Insect damage to cones of exotic conifer species introduced in arboreta I. Interspecific variations within the genus Picea.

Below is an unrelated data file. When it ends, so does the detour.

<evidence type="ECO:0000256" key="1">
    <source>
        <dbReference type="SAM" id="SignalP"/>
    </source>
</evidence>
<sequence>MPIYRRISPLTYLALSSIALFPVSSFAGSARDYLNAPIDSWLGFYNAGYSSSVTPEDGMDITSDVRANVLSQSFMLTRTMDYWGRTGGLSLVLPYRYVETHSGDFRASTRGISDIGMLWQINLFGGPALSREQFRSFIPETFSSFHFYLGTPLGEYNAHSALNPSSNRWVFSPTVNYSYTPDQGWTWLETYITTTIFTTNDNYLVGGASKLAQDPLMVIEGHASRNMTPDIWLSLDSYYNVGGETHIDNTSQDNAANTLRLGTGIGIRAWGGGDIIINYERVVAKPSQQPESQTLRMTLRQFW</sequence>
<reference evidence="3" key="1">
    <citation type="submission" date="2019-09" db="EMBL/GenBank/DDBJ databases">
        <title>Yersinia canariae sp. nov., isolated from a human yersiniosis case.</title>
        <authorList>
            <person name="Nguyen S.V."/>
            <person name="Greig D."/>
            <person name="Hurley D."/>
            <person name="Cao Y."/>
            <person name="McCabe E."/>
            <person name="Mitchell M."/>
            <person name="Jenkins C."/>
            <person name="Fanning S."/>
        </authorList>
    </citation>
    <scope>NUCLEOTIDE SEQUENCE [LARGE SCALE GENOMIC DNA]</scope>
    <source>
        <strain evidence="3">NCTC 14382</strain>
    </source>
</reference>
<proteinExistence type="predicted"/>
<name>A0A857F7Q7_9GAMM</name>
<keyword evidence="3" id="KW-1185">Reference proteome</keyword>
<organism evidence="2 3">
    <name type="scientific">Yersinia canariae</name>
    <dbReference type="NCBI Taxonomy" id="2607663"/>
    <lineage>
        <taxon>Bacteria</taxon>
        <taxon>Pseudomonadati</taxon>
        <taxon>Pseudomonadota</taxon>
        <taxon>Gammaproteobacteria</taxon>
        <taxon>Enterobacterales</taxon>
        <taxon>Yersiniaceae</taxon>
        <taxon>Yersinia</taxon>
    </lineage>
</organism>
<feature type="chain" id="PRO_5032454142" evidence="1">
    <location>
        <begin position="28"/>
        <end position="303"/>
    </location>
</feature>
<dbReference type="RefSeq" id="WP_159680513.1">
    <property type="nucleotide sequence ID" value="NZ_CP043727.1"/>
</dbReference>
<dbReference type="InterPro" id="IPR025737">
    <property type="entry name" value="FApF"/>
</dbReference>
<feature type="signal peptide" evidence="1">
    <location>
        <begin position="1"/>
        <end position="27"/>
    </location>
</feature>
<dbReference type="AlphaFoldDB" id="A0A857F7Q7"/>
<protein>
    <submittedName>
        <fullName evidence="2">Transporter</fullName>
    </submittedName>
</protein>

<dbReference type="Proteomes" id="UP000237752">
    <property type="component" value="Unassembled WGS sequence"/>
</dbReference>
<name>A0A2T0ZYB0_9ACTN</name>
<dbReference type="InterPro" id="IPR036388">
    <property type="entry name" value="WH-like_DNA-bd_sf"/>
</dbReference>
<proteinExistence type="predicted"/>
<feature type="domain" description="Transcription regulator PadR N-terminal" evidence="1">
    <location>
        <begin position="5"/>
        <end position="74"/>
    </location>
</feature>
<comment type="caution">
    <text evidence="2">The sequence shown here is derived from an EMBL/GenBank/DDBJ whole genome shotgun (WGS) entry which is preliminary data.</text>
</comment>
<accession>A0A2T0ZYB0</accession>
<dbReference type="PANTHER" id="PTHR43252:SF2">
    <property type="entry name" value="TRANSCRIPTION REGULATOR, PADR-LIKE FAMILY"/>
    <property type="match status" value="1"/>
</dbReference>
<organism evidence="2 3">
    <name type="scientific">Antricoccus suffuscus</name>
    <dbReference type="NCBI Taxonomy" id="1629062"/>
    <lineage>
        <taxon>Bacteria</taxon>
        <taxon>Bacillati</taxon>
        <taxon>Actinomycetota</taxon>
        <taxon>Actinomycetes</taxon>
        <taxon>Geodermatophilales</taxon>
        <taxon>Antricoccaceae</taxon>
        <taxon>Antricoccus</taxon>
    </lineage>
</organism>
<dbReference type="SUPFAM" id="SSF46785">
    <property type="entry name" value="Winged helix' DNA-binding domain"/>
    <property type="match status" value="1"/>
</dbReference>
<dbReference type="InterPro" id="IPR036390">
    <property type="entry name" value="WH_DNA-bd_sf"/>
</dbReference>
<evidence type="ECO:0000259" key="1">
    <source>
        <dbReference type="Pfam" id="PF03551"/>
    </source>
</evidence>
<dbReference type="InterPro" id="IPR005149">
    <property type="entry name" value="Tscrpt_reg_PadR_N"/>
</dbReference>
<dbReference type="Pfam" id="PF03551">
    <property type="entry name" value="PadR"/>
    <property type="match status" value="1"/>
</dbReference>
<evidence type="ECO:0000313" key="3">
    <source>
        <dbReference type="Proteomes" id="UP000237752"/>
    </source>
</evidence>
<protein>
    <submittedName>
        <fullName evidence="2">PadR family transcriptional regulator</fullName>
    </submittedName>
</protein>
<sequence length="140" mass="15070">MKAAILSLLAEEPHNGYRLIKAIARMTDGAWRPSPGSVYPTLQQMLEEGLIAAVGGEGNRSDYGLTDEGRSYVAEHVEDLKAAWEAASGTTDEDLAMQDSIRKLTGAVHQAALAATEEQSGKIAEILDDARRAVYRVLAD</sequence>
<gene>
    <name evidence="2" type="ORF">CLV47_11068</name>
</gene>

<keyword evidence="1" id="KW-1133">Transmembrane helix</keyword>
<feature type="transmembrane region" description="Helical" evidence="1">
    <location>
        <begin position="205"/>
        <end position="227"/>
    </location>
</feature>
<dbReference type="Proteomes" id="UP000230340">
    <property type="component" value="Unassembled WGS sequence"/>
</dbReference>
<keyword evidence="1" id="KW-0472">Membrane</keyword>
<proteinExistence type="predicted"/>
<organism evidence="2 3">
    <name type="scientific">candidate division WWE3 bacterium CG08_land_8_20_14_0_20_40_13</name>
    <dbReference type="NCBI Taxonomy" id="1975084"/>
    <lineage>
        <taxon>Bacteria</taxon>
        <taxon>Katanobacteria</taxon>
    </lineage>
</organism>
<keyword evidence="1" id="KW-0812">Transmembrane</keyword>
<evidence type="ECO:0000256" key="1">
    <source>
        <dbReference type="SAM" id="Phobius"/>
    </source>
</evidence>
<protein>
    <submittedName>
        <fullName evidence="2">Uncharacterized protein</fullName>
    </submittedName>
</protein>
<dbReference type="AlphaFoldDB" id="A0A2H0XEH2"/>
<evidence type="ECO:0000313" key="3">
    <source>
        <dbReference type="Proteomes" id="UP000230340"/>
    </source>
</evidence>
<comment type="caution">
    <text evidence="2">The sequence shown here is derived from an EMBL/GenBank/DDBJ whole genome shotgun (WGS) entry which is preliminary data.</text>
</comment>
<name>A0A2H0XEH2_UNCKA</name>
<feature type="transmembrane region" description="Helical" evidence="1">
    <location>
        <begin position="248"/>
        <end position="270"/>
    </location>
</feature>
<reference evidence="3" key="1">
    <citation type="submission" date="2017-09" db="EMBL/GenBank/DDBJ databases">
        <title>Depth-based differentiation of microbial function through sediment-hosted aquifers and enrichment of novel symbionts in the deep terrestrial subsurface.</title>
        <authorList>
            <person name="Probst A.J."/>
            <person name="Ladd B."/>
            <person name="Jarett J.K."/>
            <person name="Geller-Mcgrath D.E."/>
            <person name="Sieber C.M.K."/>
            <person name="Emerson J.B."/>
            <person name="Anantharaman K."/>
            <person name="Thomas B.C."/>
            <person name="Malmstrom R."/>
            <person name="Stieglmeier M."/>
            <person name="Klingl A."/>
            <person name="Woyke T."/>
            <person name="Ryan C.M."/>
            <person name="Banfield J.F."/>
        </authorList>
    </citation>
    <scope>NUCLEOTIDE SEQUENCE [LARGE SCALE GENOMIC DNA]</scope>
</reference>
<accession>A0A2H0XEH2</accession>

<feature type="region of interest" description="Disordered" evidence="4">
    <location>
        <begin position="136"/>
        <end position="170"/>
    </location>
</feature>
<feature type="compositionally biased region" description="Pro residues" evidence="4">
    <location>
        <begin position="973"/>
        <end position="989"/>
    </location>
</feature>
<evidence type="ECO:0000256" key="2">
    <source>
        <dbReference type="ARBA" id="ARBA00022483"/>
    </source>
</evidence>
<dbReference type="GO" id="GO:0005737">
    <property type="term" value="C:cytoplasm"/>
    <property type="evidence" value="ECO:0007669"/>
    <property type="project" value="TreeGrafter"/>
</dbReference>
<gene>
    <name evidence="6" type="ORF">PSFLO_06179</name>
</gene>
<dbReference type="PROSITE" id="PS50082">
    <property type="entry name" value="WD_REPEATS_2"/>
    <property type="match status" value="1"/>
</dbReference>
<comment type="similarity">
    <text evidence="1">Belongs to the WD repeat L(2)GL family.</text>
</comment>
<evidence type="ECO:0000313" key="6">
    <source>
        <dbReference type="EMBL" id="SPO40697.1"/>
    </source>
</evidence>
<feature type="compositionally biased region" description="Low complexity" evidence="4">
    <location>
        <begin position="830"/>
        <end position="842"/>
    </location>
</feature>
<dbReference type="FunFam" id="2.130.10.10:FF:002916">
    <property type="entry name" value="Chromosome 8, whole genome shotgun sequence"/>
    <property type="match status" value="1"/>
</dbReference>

The cone entomofauna of native Norway spruce [Picea abies] was compared with that of 28 exotic species introduced in 2 French arboreta. Thirty-two insect species (including 11 species of parasitoids, 3 predators, 13 phytophagous and detritivorous insects and 1 hibernating species) were observed. Most were native to P. abies. The seed wasp Megastigmus atedius was the only phytophagous pest introduced with its hosts from North America and is recorded for the 1st time in France. The number of insect species that colonized cones was directly related to the phylogenetic and geographic proximity of the exotic spruce to P. abies and to its flowering phenology. Early-flowering Picea species of the abies group, originating from the Himalayas and central China, were attacked by insects the most, followed by Euro-Caucasian species of the omorika group. The host range observed in each phytophage showed that damage was more related to Picea phylogeny, as insects were specialized in cone exploitation. The importance of entomological studies in arboreta was clearly demonstrated, as evidenced by the potential for native insects to shift to exotic species and by the detection of introduced seed chalcids.